It was standing room only last night at the first Rock Creek East Livability Study meeting at the Shepherd Park library. Over seventy residents and Department of Transportation (DDOT) staffers packed into the second floor meeting room to learn about the study process. Councilmember Brandon Todd welcomed the audience and remarked on how eagerly the community has anticipated this review. He introduced DDOT project manager Cynthia Lin, who gave a brief presentation that highlighted the purpose of the study.
What is a Livability Study?
As defined by DDOT, a livability study is much more than a traffic study. It encompasses all manner of improvements in public space that can increase safety and access for all users of modes of transportation. This includes driving, walking, biking, and public transportation. Creating neighborhood connections and improving the quality of life for residents is the ultimate goal.
This meeting was the first of three for this process. The goal of the study is to identify opportunities for safer travel within the upper Ward 4 area. This map shows the boundary areas of this particular study:
A companion study for the southern part of the Ward was recently completed. Recommendations gathered there are currently under review.
The bulk of the meeting time was devoted to gathering ideas and suggestions from the attendees. Opportunities to provide input included a paper survey and various interactive displays. There were two comment maps that gave residents the chance to sticky note areas of concern. Another display showed a map of the upcoming Walter Reed development and solicited suggestions for bus routing to and through the campus. Finally, staffers were available at different stations to ask and answer questions.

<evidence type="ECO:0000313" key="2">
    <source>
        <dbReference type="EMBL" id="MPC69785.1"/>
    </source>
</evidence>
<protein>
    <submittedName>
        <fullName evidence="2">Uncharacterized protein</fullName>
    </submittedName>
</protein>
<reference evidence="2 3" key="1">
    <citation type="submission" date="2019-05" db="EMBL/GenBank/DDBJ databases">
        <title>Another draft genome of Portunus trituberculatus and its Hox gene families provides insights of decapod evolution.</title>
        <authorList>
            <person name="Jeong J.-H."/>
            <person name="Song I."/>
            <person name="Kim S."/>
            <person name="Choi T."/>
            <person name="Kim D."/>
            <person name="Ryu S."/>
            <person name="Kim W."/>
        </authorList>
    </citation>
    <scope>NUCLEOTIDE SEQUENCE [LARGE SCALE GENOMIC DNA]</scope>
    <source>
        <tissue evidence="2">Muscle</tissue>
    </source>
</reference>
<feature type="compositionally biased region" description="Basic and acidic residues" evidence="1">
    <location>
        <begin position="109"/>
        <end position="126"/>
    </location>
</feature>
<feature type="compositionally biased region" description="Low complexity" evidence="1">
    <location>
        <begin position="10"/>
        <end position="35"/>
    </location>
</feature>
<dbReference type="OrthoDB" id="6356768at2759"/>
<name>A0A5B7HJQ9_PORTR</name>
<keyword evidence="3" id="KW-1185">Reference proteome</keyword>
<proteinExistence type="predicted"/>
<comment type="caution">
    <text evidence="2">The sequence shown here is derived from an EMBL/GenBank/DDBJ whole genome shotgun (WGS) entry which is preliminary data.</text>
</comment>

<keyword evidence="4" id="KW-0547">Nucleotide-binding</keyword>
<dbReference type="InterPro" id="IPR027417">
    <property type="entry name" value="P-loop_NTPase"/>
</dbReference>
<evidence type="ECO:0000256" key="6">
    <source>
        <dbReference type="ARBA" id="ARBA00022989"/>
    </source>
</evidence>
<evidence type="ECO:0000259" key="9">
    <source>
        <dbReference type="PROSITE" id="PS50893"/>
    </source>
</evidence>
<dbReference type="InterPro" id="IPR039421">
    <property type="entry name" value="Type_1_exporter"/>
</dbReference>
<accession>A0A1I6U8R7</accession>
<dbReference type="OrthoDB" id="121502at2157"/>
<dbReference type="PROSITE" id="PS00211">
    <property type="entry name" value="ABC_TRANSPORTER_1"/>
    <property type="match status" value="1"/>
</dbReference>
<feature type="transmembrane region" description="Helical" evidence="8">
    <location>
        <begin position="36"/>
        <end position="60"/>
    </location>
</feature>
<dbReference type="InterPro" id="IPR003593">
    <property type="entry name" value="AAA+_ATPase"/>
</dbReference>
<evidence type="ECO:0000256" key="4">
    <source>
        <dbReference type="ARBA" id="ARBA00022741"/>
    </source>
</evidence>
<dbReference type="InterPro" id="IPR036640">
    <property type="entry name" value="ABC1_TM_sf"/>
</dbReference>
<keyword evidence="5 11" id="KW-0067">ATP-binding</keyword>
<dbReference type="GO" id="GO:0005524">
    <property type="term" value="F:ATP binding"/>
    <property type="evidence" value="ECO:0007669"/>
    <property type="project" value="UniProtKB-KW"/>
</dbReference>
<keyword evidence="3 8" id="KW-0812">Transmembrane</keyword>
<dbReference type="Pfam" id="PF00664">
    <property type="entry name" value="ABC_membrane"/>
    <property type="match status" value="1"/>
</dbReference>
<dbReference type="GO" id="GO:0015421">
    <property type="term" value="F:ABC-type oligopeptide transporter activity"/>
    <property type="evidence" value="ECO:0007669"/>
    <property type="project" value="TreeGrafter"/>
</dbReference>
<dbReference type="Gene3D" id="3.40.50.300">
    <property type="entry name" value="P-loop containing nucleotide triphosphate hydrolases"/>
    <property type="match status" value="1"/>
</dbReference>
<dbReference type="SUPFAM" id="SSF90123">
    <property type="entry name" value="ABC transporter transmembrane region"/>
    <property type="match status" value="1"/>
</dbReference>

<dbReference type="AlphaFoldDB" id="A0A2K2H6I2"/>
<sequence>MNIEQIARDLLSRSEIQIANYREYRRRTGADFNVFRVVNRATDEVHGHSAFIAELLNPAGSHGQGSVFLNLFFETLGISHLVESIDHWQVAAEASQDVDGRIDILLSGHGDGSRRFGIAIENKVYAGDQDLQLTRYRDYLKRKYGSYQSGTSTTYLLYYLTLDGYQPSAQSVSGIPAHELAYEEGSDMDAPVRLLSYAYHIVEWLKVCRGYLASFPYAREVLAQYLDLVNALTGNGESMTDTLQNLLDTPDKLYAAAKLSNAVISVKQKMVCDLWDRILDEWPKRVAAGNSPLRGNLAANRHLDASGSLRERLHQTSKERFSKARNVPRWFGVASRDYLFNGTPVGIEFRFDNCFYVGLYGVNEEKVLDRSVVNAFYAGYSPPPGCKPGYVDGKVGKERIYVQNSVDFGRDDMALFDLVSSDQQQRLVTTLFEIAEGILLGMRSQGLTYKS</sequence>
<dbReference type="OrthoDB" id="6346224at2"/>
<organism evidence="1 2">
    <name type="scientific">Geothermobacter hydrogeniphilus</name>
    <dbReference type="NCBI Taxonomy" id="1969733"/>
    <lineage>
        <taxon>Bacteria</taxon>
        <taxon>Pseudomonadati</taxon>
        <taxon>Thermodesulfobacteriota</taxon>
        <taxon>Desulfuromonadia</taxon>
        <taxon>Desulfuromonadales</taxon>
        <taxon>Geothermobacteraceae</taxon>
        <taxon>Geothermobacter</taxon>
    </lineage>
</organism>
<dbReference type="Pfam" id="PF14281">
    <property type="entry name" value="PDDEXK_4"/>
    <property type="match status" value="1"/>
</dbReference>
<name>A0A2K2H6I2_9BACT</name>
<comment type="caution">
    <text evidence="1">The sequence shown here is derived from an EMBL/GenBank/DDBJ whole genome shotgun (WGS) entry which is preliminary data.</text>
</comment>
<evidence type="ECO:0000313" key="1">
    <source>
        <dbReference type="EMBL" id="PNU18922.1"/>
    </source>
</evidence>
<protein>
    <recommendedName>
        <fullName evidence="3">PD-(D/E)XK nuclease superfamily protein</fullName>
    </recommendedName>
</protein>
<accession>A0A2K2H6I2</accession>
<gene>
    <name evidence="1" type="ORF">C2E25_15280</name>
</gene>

I had a conversation with one gentleman about the current disconnected bike routes in the area. The 14th Street bike lane effectively ends at Aspen Street NW. If you live in Shepherd Park or Colonial Village, there isn’t really a safe route to get to 14th Street unless you ride on the sidewalk or have the courage to ride in traffic on 16th Street for a few blocks. If and when the Walter Reed campus opens to the public, that might alleviate this bottleneck. However, he told me that the northern section of 14th Street NW is too narrow to add a bike lane without removing street parking. Easy solutions are elusive.
Ultimately, this meeting was a good first step in the process. Upcoming meetings in June and September aim to refine the feedback gathered here and produce final recommendations. Ms. Lin stated that final recommendations with a 1 to 2 year timeline may be able to be completed with current Department funds. Projects with a longer timeline will require capital investments by the city.
DC city government specializes in hosting “engagement” sessions that feel perfunctory. I am hopeful that DDOT will take this input and use it to prioritize upcoming projects. With the Walter Reed campus slowly coming back to life, change is coming to our transportation network whether we like it or not. This is our opportunity to align our network with our near-future needs.